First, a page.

He is called "the Egyptian," but Alberto Giacometti never was in Egypt. A Zurich show just gives him that name to focus on the intense fascination ancient Egyptian art exerted over the Swiss sculptor.
The exhibition highlights for the first time the lasting impact anonymous Egyptian craftsmen who worked millennia ago had on the work of Giacometti, one of the most outstanding figures in 20th century art.
In the Kunsthaus museum, which houses the most comprehensive collection of the artist's works, some 20 Egyptian items are placed together with almost 100 Giacometti sculptures and countless drawings.
The result is an artistic dialogue that transcends thousands of years and opens a little-known perspective on the unique style of the artist who broke with surrealism early in his career. It allows visitors of the show, which runs until May 24, to discover astounding similarities between such ancient art and Giacometti's approach in sculpturing.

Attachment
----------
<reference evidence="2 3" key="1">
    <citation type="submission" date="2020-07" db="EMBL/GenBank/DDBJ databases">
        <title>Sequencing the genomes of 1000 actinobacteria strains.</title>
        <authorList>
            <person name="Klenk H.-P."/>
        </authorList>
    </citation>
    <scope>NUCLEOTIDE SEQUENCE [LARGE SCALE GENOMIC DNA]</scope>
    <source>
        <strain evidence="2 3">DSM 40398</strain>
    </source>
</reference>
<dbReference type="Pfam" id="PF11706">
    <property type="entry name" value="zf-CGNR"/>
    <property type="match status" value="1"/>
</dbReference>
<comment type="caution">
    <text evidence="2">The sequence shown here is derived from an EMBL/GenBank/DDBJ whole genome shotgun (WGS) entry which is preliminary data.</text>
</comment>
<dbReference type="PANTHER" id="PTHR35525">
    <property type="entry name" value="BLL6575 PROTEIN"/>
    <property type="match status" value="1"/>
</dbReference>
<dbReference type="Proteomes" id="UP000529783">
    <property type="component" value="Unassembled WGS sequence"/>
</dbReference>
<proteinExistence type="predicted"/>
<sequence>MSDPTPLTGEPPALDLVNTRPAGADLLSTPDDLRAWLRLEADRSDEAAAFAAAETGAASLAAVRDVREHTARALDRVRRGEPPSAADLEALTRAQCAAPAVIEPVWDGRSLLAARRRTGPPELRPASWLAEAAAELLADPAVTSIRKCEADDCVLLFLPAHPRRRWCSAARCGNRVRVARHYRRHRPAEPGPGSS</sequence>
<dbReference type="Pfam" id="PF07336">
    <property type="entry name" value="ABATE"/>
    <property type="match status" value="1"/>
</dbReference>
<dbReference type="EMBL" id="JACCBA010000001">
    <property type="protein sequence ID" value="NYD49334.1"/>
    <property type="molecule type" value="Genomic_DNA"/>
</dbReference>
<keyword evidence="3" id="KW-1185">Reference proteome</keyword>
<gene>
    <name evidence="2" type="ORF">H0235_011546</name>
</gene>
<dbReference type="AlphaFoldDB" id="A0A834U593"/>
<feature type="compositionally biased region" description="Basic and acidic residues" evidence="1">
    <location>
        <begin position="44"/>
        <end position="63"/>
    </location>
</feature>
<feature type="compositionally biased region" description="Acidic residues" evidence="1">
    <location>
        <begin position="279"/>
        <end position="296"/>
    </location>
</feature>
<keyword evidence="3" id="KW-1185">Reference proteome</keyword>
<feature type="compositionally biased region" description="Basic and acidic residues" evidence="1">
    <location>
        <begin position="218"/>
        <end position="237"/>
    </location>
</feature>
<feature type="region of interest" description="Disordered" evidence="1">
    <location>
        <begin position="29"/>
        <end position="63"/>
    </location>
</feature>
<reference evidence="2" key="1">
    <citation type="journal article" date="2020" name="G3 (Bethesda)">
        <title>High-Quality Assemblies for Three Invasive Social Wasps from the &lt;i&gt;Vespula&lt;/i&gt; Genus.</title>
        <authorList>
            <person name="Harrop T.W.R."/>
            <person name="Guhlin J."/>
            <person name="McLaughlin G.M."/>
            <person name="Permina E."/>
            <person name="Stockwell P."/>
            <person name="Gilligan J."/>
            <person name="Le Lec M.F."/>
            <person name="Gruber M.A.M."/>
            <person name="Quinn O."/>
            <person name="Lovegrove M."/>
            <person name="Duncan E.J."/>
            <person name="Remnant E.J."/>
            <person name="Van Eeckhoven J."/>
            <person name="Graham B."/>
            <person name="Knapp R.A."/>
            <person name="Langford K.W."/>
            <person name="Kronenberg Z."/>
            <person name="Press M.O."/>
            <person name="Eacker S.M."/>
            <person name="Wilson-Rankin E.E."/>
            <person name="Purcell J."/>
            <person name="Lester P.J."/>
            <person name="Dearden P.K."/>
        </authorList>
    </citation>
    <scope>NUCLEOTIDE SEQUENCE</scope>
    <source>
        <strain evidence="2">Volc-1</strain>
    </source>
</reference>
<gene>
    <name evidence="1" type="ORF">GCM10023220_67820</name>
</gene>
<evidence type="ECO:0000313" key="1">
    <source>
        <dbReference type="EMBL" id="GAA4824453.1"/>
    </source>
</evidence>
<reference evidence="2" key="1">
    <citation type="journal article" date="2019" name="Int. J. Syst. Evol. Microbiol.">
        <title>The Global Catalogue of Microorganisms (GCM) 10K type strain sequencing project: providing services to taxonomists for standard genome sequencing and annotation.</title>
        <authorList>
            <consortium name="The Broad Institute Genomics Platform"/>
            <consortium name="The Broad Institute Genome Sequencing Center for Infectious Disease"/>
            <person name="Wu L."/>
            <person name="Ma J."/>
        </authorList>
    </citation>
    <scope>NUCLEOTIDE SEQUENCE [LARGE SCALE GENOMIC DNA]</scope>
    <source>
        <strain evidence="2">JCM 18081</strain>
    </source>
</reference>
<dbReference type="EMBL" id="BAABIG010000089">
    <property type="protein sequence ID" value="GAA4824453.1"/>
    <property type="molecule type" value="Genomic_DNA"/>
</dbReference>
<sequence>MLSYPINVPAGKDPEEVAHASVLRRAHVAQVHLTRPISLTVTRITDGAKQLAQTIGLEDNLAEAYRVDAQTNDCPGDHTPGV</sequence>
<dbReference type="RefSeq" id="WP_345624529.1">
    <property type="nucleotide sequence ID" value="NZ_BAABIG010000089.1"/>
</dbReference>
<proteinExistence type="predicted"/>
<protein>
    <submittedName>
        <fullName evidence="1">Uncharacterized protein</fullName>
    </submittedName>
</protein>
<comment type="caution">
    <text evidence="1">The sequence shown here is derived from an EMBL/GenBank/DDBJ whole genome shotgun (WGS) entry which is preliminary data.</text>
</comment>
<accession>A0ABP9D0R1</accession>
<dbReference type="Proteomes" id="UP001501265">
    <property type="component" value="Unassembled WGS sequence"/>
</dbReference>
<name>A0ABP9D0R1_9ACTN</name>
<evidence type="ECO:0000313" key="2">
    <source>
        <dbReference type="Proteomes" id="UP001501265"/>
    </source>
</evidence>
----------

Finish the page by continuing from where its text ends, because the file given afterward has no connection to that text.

Giacometti was in his late teens when he first saw samples of Egyptian art in Florence's Archeological Museum in 1920. It left him more impressed than anything else in the "city of Michelangelo." After studying more Egyptian pieces in Rome's Vatican museum, he felt convinced that such art as unsurpassable.
"For me, the most beautiful statue is neither Greek nor Roman and certainly not from the Renaissance - it is Egyptian," he wrote his parents from Rome in an enthusiastic letter. "The Egyptian sculptures have an excellence, an evenness of line and shape, a perfect technique that has never been mastered since."
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